ALERT: IMPORTANT COVID-19 UPDATE

As COVID-19 continues to affect the global community, we would like to assure you that Hill Hill Carter remains fully operational. We are taking preventative measures to ensure the safety of our employees while continuing to provide services without disruption to our clients. Click here to learn more about what we’re doing in response to COVID19.

Families First Coronavirus Response Act: As an employer, how do I know if my business is under the 500-employee threshold?

Families First Coronavirus Response Act:  As an employer, how do I know if my business is under the 500-employee threshold and therefore must provide paid sick leave or expanded family and medical leave?
You have fewer than 500 employees if, at the time your employee’s leave is to be taken, you employ fewer than 500 full-time and part-time employees within the United States, which includes any State of the United States, the District of Columbia, or any Territory or possession of the United States. In making this determination, you should include employees on leave; temporary employees who are jointly employed by you and another employer (regardless of whether the jointly-employed employees are maintained on only your or another employer’s payroll); and day laborers supplied by a temporary agency (regardless of whether you are the temporary agency or the client firm if there is a continuing employment relationship). Workers who are independent contractors under the Fair Labor Standards Act (FLSA), rather than employees, are not considered employees for purposes of the 500-employee threshold.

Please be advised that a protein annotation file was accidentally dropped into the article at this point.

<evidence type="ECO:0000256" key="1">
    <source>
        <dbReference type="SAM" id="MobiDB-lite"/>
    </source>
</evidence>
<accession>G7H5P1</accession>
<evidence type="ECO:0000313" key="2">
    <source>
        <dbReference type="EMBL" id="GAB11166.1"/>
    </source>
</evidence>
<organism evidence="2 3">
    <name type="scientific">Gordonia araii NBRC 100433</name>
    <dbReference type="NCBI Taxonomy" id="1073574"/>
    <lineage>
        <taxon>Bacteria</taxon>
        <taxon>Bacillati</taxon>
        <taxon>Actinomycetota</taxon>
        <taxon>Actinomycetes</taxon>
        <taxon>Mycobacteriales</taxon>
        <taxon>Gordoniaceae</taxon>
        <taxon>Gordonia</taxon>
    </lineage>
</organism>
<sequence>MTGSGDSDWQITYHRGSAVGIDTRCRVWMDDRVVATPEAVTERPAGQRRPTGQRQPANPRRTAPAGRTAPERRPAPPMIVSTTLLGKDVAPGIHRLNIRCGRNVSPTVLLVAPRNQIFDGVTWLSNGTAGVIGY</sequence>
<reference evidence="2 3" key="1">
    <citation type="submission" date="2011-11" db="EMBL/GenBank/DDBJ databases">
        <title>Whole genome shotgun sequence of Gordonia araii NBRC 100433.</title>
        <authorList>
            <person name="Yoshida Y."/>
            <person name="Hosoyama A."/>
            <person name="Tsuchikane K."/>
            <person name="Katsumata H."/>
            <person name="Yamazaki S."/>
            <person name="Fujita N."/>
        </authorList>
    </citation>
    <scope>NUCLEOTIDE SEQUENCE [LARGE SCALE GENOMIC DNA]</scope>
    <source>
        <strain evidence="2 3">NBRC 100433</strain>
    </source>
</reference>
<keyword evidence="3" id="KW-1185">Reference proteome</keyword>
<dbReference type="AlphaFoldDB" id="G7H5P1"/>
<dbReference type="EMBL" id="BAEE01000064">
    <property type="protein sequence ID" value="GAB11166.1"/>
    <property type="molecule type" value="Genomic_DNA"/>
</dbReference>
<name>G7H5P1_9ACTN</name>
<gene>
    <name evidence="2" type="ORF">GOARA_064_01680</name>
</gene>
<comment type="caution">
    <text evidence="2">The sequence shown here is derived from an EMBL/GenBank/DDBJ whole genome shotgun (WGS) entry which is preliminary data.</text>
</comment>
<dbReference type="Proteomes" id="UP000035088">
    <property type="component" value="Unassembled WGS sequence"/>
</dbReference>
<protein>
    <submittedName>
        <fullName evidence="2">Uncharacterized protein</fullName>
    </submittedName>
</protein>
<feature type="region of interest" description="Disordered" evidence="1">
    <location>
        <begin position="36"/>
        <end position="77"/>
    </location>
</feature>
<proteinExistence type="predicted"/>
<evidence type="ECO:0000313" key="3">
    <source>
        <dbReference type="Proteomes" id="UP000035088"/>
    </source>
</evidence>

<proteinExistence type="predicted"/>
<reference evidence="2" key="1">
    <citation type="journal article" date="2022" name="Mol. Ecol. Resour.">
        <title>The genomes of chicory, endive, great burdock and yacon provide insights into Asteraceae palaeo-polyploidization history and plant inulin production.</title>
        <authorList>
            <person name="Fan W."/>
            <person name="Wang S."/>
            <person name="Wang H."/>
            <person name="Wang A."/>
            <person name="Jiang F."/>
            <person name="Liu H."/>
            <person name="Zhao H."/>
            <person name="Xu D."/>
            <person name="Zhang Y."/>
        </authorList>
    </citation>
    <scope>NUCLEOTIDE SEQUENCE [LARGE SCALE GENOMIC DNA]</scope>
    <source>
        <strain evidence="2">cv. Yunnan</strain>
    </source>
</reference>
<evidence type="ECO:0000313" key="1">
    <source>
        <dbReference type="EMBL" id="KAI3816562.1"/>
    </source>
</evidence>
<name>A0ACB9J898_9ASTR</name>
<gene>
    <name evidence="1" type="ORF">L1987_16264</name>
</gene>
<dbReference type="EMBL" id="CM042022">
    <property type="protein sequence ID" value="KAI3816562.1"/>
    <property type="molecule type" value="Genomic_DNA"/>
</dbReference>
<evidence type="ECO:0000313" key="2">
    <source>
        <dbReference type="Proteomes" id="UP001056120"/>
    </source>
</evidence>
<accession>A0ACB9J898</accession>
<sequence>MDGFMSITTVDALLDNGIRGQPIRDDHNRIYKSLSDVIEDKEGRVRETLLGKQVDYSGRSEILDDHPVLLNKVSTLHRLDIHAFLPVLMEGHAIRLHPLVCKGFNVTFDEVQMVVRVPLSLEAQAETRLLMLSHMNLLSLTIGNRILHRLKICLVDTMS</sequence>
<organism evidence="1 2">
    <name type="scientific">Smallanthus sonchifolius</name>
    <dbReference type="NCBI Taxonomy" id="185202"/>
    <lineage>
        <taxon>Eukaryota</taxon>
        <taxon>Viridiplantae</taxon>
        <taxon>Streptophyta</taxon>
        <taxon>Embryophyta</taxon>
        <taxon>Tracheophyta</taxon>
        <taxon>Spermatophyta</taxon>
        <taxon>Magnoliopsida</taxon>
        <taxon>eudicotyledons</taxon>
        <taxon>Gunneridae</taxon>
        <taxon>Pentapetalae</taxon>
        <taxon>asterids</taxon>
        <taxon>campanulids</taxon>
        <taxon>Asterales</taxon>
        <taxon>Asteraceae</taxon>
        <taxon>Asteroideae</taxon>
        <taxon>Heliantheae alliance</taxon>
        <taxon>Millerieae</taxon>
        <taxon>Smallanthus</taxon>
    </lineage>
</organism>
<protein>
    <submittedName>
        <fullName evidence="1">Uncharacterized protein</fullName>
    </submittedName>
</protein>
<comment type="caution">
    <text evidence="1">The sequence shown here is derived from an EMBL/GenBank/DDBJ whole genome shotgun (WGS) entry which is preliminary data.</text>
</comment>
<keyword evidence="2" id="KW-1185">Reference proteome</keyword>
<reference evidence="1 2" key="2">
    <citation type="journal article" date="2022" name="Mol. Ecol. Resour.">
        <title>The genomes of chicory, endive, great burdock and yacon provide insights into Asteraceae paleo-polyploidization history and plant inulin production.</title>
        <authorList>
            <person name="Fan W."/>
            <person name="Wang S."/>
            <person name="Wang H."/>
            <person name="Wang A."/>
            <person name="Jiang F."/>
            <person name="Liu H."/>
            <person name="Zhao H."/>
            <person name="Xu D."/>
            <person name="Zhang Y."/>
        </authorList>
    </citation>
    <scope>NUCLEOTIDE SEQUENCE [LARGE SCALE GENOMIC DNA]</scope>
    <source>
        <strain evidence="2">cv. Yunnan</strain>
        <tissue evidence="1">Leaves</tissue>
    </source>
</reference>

Typically, a corporation (including its separate establishments or divisions) is considered to be a single employer and its employees must each be counted towards the 500-employee threshold. Where a corporation has an ownership interest in another corporation, the two corporations are separate employers unless they are joint employers under the FLSA with respect to certain employees. If two entities are found to be joint employers, all of their common employees must be counted in determining whether paid sick leave must be provided under the Emergency Paid Sick Leave Act and expanded family and medical leave must be provided under the Emergency Family and Medical Leave Expansion Act.
In general, two or more entities are separate employers unless they meet the integrated employer test under the Family and Medical Leave Act of 1993 (FMLA). If two entities are an integrated employer under the FMLA, then employees of all entities making up the integrated employer will be counted in determining employer coverage for purposes of paid sick leave under the Emergency Paid Sick Leave Act and expanded family and medical leave under the Emergency Family and Medical Leave Expansion Act.
For questions regarding the CARES Act or FFCRA, contact any of our Hill Hill Carter Response Team Members who are available and ready to help businesses looking for assistance in this area.
Please note that the situation surrounding COVID-19 is evolving and that the subject matter discussed may change on a daily basis. Please contact one of Hill Hill Carter’s COVID-19 Response Team Members or your Hill Hill Carter attorney for timely advice.
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